19 Dec 2013  Gartner  Digital Marketing Predicts 2014

19 Dec 2013  IDC  IDC Worldwide SMB Predictions 2014

In tomorrow’s post, I’ll provide a list of webinars that have happened over the last few months that discuss 2014 trends / predictions.

I.T. Security: A 2013 HorizonWatching Trend Report

Embedded below you will find my report “Information Technology Security: A 2013 HorizonWatching Trend Report”

There is so much hype and attention these days on the big four trends of social, mobile, cloud, and analytics.  However, talk to any CIO and they will most certainly tell you that Information Security is one of their biggest challenges.  It’s one that most likely keeps them up late at night.

Many of the challenges facing enterprise I.T. departments were not around 10 years ago.  The enterprise infrastructure of today is both more sophisticated and more interconnected than ever before – linking vast amounts of information and services in new ways.  The advent of cloud, mobile, social, big data, other digital trends is disrupting even the most secure enterprise I.T. infrastructure. In addition to those disruptive and emerging technology  trends is the fact that the criminals and hackers out there are getting more and more sophisticated in their planning of cyber attacks.  All this puts so much stress on the security of the enterprise infrastructure that IT security can no longer be an afterthought.   Security must now become part of an enterprise’s IT design and involve security intelligence capabilities that prevent, detect and address system breaches anywhere.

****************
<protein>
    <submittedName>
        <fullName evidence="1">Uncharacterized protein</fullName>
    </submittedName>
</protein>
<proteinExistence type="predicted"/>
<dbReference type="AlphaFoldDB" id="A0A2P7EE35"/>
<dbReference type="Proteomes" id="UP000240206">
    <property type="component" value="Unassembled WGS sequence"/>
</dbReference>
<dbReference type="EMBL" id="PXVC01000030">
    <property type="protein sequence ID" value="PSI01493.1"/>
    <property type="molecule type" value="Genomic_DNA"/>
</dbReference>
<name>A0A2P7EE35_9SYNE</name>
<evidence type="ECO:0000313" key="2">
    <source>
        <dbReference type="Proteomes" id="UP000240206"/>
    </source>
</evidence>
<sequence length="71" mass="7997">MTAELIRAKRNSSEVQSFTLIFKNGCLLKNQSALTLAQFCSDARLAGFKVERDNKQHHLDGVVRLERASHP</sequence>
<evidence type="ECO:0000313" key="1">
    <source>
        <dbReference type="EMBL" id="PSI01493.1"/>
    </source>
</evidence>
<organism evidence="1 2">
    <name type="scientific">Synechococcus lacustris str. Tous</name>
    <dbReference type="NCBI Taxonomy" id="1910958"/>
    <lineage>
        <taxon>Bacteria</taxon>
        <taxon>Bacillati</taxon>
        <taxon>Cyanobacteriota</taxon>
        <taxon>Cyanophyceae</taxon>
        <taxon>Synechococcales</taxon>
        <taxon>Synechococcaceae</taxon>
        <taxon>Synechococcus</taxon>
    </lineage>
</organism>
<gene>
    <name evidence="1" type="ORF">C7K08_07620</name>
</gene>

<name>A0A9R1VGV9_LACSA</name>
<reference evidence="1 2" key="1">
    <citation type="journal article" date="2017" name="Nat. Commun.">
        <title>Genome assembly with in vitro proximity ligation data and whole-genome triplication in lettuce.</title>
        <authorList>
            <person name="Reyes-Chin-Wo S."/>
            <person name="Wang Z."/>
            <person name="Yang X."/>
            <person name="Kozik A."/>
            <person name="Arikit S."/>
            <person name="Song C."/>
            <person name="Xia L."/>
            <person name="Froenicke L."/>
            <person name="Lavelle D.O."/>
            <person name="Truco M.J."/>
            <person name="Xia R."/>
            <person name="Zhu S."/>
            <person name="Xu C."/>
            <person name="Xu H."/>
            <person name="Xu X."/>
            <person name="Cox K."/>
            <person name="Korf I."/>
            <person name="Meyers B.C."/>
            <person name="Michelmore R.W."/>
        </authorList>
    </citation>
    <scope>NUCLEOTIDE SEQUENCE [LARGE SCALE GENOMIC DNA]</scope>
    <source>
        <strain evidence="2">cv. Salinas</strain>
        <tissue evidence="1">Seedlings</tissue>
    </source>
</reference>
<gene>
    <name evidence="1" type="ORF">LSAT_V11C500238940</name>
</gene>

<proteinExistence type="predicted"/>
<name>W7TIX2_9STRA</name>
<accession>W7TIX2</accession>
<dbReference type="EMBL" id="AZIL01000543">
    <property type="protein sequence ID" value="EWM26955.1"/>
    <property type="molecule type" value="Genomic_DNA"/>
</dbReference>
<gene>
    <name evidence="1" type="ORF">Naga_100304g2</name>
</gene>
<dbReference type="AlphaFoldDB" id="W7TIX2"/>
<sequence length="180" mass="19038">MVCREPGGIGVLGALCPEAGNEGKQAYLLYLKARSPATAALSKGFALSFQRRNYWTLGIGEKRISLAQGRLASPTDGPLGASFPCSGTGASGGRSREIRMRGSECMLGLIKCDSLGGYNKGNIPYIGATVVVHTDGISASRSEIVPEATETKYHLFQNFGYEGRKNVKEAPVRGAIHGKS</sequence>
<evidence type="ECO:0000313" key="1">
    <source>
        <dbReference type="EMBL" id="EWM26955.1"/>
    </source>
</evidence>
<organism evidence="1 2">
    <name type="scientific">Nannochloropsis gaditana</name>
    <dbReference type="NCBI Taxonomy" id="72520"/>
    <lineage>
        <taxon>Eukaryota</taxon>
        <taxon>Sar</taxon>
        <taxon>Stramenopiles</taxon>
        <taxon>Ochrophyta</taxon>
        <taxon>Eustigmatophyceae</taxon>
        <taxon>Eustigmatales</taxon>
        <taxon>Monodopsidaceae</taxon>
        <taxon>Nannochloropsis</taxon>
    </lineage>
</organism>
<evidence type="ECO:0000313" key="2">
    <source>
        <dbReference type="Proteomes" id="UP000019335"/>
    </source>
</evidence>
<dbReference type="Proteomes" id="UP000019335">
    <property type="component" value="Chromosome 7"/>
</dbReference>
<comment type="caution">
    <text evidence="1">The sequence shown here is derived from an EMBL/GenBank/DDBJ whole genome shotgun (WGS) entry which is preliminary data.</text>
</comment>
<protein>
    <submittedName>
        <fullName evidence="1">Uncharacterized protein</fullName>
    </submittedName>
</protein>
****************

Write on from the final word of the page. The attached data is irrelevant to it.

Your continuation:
2013 Information Technology Security Trends to Watch
Below you will find some of the key areas to watch within the overall Security Trend in 2013

  1. Complexity Increases:  IT Security continues to become very complex, thanks to mobile, social, big data, and cloud trends.
  2. Mobile is a Target:  Hackers and criminals increasingly target Mobile Platforms, Mobile Wallets, and App Stores, causing  CIOs ro allocate more resources towards securing Mobile Device Management and BYOD policies.
  3. Malware Sophistication:   Criminals target enterprise infrastructures with sophisticated malware at all potential endpoints.
  4. Cyber Wars: Government and Terrorist-sponsored attacks increase on all institutions.
  5. Targeted Attacts:  Expect more targeted and coordinated attacks that are successful in disrupting service and fraudulently obtaining significant amounts of intellectual property.
  6. Cloudy Forecast #1:  Expect a few very large and public attacks on clouds.
  7. Cloudy Forecast #2:  CIOs look to Cloud-based Security Services for help.